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Tuesday 25 January 2022
In my quest to create a decentralized ecosystem for selling fonts, I’m excited to announce the next link in the chain: Type.World Sign-In.
It makes the existing Type.World user accounts accessible to third parties such as independent type foundries. The idea is to improve the font shopping experience at independent retailers insofar as users wouldn’t have to sign up for yet another user account, which is time consuming and annoying to most people, especially when entering address data is involved. Obviously, a new account needs to be created once, with benefits multiplying as Type.World adoption rate grows.
Similar to existing sign-in services such as Google, Apple, Github, etc, existing Type.World users would benefit from a vastly improved user experience when using the their Type.World account to log in with a font retailer. The service not only enhances the purchase experience, but also the subsequent font installation experience via the Type.World App, because the Sign-In eliminates the required additional step of manually onboarding the user’s Type.World account with the publisher for inviting that user to the new font subscription.
Signing in with Type.World Sign-In and making fonts availabe for installation through the Type.World App becomes one and the same process. The video above illustrates the process powerfully. What’s happening under the hood here is that once a user has completed the purchase, the publisher notifies the central Type.World server of the subscription change and invites the user, identified by their anonymous user ID that came with the data made available by the Sign-In service, to load that subscription in their Type.World app.
As usual, this is a paid service for publishers at competitive rates. Even though I would love to make something like this available for free, that would put the project at financial risk if the service gets adopted by a large website.
In line with the open-source spirit of Type.World, in the authorization step of the Sign-In procedure, users are presented (behind a button) with the precise raw data that Type.World makes available to the third party service. Of course users can revoke this authorization later through their Type.World user accounts. Type.World Sign-In is token-based and fully OAuth 2-compliant.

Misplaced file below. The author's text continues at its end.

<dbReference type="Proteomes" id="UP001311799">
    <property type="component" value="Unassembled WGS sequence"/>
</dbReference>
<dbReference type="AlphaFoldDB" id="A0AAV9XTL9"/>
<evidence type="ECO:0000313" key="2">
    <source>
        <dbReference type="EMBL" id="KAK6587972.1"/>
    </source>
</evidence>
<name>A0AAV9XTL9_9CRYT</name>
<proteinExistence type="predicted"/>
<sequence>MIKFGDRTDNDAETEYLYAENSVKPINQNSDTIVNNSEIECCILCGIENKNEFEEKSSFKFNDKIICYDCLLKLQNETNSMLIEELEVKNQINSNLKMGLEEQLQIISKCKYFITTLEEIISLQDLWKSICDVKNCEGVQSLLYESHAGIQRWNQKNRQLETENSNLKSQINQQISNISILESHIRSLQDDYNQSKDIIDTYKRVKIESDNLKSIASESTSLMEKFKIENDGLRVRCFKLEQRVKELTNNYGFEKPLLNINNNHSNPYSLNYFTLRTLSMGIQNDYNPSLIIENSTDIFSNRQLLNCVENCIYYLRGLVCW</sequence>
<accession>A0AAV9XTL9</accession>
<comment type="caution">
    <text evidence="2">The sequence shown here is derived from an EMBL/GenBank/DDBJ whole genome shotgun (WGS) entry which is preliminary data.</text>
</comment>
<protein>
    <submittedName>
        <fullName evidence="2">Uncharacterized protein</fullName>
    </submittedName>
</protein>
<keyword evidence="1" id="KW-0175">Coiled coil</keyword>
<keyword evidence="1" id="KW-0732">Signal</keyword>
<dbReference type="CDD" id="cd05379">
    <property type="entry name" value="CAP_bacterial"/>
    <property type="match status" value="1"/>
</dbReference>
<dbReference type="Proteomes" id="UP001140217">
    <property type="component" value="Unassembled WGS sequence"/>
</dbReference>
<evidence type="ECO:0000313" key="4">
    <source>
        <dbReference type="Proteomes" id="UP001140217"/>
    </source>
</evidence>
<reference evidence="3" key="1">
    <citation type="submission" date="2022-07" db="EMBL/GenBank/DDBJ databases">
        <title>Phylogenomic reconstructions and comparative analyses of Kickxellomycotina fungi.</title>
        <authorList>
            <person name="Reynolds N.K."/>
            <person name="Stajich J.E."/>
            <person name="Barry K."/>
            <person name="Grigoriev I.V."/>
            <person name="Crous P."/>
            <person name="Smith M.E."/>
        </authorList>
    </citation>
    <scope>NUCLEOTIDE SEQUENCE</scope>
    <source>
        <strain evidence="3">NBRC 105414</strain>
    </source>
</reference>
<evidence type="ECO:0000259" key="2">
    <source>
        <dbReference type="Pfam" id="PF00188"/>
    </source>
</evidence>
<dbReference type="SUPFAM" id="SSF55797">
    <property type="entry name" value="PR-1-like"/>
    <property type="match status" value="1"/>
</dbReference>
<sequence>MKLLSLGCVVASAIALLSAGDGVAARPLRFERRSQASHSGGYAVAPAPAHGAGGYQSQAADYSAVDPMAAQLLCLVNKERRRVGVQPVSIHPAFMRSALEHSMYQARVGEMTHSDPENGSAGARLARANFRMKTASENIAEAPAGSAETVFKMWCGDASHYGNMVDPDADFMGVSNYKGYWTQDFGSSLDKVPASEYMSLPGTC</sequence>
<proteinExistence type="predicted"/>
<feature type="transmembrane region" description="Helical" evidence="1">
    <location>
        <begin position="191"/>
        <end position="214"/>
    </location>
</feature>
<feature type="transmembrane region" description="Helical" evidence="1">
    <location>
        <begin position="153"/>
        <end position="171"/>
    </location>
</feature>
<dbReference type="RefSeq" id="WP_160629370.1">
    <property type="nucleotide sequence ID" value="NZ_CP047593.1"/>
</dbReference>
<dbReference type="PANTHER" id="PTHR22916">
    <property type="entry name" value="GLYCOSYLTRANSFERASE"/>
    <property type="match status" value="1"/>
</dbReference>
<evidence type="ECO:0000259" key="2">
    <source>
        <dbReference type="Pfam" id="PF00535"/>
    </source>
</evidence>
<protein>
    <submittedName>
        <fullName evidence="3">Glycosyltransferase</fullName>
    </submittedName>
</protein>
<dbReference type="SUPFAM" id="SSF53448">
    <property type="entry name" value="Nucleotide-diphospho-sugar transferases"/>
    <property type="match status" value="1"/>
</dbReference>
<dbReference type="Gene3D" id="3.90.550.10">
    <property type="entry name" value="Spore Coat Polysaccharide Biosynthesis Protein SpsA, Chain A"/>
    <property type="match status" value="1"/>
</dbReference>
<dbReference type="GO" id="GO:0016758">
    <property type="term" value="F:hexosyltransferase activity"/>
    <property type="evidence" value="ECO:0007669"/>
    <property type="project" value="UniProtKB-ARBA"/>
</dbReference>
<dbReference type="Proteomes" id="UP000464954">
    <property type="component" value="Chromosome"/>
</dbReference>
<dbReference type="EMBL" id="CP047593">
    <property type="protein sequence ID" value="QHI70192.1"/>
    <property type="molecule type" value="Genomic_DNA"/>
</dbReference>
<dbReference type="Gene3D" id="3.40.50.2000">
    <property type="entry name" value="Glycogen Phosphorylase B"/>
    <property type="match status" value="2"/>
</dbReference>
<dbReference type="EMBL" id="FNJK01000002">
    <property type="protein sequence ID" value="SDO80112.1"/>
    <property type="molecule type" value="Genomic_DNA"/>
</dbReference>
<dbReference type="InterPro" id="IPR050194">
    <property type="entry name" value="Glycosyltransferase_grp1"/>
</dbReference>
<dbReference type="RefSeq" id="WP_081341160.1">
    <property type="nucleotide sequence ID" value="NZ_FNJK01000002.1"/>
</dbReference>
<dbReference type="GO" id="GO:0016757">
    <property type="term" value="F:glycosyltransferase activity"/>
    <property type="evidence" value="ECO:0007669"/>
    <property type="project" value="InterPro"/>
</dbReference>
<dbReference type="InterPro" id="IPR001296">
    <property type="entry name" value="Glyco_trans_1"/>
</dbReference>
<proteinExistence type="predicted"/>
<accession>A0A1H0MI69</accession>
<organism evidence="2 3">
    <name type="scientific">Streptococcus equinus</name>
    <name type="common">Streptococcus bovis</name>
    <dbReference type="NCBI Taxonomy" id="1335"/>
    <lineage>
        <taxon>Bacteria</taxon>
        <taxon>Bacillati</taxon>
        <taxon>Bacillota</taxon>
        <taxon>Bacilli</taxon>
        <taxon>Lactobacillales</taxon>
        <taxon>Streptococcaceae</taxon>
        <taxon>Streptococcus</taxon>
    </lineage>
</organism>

The Sign-In service complements the usage of the Type.World app excellently, with the two technologies converging in a very powerful way. When did you last buy a font and were able to use it in your apps only 10 seconds later? Not saying that speed is everything. But it comes with the bonus of not ever having to handle the fonts in terms of storage location, installation, backup and recovery etc. Once you’re using the Type.World app, you can forget about everything except your account login.
The reason I’m publishing the Sign-In service now before the font hosting service that I announced previously is because that hosting service will depend solely on Type.World user accounts.
Please read the developer documentation at type.world/developer/docs/signin
Please note that you don’t need to use Type.World user accounts for authentication on your website in order to have your customers use Type.World for font installation. You can still invite users to install your fonts using their email address for identification, or simply by offering a button on your website that will open the app, if installed.
In the wake of creating Type.World Sign-In, I also created an imaginary type foundry website with a fake online shop that utilizes the Sign-In as well as font installation through the app. Please hop over to awesomefonts.appspot.com to fake-buy a few fonts and see the system play out for yourself. (Source code here)
For setting up Awesome Fonts, I implemented for the first time all my own recommendations for how to set up an API Endpoint under the Type.World JSON Protocol. Naturally, I found a few mistakes and omissions both in the central Type.World server as well as in the Dummy Flask Server that I corrected. In case you got frustrated playing with the code at some point in the past, you may want to try again now.
While it may seem obvious to offer Type.World accounts as a sign-in service, I didn’t always have that idea. I believe that I first heard it in Berlin from Jens Kutilek in a chat during the presentation I gave about Type.World at LucasFonts. So the credit to round off the decentralized font shopping experience with user accounts goes to Jens.
By the way, Type.World’s the server costs are clocking in at around 100€/month currently with no measurable income as no one has adopted Type.World yet. The current Patreon donations are idling at a meagre $37/month.
If you feel like supporting the creation of open source software and a project aimed at improving the font industry for everyone, please pledge a monthly support on my Patreon page.